2Data from the National Health and Nutrition Examination Survey (NHANES, 2011-2014).
3 Centers for Disease Control and Prevention. National Diabetes Statistics Report, 2014. Available at Centers for Disease Control and Prevention. National diabetes statistics report: estimates of diabetes and its burden in the United States, 2014. Accessed 29 October 2015.
4 Centers for Disease Control and Prevention. National Diabetes Program. Find a Program Near You. Available at Centers for Disease Control and Prevention. National Diabetes Program. Find a Program Near You. Accessed 31 December 2016.
5 Centers for Medicare and Medicaid Services.  Office of the Actuary. Certification of Medicare Diabetes Prevention Program. Available at Centers for Medicare and Medicaid Services. Office of the Actuary. Certification of Medicare Diabetes Prevention Program. Accessed 31 December 2016.
6 Centers for Medicare and Medicaid Services. Medicare Program; Revisions to Payment Policies Under the Physician Fee Schedule and Other Revisions to Part B for CY 2017; Medicare Advantage Bid Pricing Data Release; Medicare Advantage and Part D Medical Loss Ratio Data Release; Medicare Advantage Provider Network Requirements; Expansion of Medicare Diabetes Prevention Program Model; Medicare Shared Savings Program Requirements. Pages 1019-1108.
7 Medicare Program; Revisions to Payment Policies Under the Physician Fee Schedule and Other Revisions to Part B for CY 2017; Medicare Advantage Bid Pricing Data Release; Medicare Advantage and Part D Medical Loss Ratio Data Release; Medicare Advantage Provider Network Requirements; Expansion of Medicare Diabetes Prevention Program Model; Medicare Shared Savings Program Requirements.  11 November 2016. 81 FR 80170-80562.
8 Centers for Disease Control and Prevention. National Center for Chronic Disease Prevention and Health Promotion. Emerging Practices in Diabetes Prevention and Control: Promoting National DPP Coverage for State Employees. Available at Centers for Disease Control and Prevention. National Center for Chronic Disease Prevention and Health Promotion. Emerging Practices in Diabetes Prevention and Control: Promoting National DPP Coverage for State Employees. Accessed 31 January 2017.
9 Li R, Qu S, Zhang P, Chattopadhyay S, Gregg EW, Albright A, et al. Economic evaluation of combined diet and physical activity promotion programs to prevent type 2 diabetes among persons at increased risk: A systematic review for the Community Preventive Services Task Force. Annals of Internal Medicine. 2015. doi: 10.7326/M15-0469.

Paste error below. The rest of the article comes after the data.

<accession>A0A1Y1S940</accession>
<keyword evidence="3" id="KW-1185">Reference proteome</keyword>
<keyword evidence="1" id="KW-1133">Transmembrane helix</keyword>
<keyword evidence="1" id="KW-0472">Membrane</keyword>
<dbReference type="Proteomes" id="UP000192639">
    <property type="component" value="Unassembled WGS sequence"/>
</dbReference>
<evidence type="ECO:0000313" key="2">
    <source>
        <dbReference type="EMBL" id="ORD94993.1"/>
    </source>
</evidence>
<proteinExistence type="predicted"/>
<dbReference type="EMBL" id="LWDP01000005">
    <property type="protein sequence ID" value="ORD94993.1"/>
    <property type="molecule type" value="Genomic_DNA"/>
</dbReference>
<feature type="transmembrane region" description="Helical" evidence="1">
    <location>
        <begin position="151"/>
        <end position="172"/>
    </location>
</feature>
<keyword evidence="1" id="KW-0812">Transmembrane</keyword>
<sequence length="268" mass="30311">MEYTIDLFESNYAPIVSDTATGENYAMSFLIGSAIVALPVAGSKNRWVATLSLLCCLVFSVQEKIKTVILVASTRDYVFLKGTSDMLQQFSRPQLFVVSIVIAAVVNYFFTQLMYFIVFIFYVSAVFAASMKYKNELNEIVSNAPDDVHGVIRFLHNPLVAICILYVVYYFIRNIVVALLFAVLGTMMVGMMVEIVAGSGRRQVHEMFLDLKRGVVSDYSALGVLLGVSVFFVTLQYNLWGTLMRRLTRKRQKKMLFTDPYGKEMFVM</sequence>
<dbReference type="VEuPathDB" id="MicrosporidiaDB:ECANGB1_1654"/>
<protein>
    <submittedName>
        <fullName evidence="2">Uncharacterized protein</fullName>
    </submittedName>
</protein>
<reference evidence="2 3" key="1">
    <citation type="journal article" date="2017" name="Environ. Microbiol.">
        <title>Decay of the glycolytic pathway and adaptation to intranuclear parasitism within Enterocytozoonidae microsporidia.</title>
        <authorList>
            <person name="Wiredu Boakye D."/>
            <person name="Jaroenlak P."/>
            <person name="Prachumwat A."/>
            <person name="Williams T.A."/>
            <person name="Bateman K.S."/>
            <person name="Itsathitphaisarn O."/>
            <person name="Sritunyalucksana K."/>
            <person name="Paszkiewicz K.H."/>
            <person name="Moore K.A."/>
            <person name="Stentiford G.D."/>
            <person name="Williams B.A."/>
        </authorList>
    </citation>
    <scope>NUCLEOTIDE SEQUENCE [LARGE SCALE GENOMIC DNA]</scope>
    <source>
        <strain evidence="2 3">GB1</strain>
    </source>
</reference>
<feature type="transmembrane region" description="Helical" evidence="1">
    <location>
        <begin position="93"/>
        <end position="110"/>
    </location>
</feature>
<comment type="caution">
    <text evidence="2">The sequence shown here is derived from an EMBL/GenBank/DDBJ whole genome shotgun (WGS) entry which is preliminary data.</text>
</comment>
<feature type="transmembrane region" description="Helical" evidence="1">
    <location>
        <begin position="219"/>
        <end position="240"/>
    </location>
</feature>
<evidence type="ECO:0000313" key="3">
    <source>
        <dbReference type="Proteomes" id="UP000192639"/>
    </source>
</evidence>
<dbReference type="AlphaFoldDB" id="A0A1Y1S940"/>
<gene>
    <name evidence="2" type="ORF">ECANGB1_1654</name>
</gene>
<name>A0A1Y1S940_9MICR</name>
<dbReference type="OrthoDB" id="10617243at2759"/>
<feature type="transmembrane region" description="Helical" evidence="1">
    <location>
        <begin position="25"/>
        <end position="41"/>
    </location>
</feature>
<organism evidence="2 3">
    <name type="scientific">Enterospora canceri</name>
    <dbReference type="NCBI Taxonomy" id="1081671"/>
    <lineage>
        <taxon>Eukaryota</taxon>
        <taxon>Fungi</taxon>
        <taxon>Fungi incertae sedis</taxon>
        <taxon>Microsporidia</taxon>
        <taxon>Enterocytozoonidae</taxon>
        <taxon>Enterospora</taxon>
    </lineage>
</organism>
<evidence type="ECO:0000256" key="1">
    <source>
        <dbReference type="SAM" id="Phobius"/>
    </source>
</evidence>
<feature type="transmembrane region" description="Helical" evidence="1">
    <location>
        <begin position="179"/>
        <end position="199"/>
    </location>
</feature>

10 Li R, Qu S, Zhang P, Chattopadhyay S, Gregg EW, Albright A, et al. Economic evaluation of combined diet and physical activity promotion programs to prevent type 2 diabetes among persons at increased risk: A systematic review for the Community Preventive Services Task Force. Annals of Internal Medicine. 2015. doi: 10.7326/M15-0469.
11 Centers for Disease Control and Prevention. Diabetes Prevention Impact Toolkit. Available at Centers for Disease Control and Prevention. Diabetes Prevention Impact Toolkit. Accessed 2017 April 18.
12 American Medical Association. New 2016 National Diabetes Prevention Program CPT Code: Background, description and frequently asked questions. Available at American Medical Association. New 2016 National Diabetes Prevention Program CPT Code: Background, description and frequently asked questions. Accessed 18 April 2017.
13 Rehm Colin D., Marquez Melinda E., Spurrell-Huss Elizabeth, Hollingsworth Nicole, and Parsons Amanda S. Population Health Management. January 2017, ahead of print. DOI:10.1089/pop.2016.0109.
14 US Preventive Service Task Force. Final Recommendation Statement. Abnormal Blood Glucose and Type 2 Diabetes Mellitus: Screening. Available at US Preventive Service Task Force. Final Recommendation Statement. Abnormal Blood Glucose and Type 2 Diabetes Mellitus: Screening. Accessed 27 October 2015.
15 The Community Guide. Diabetes prevention and control: combined diet and physical activity promotion programs to prevent type 2 diabetes among people at increased risk. Available at The Community Guide. Diabetes prevention and control: combined diet and physical activity promotion programs to prevent type 2 diabetes among people at increased risk. Accessed 3 August 2015.
16 Li R, Qu S, Zhang P, Chattopadhyay S, Gregg EW, Albright A, et al. Economic evaluation of combined diet and physical activity promotion programs to prevent type 2 diabetes among persons at increased risk: A systematic review for the Community Preventive Services Task Force. Annals of Internal Medicine. 2015. doi: 10.7326/M15-0469.
17 Ali MK, Echouffo-Tcheugui JB, Williamson DF. How effective were lifestyle interventions in real-world settings that were modeled on the Diabetes Prevention Program? Health Affairs. 2012; 31(1):67-75. DOI: 10.1377/hlthaff.2011.1009
18 Albright AL, Gregg EW. Preventing type 2 diabetes in communities across the U.S. American Journal of Preventive Medicine. 2013;44(4 Suppl 4):S346 –51. DOI: 10.1016/j.amepre.2012.12.009.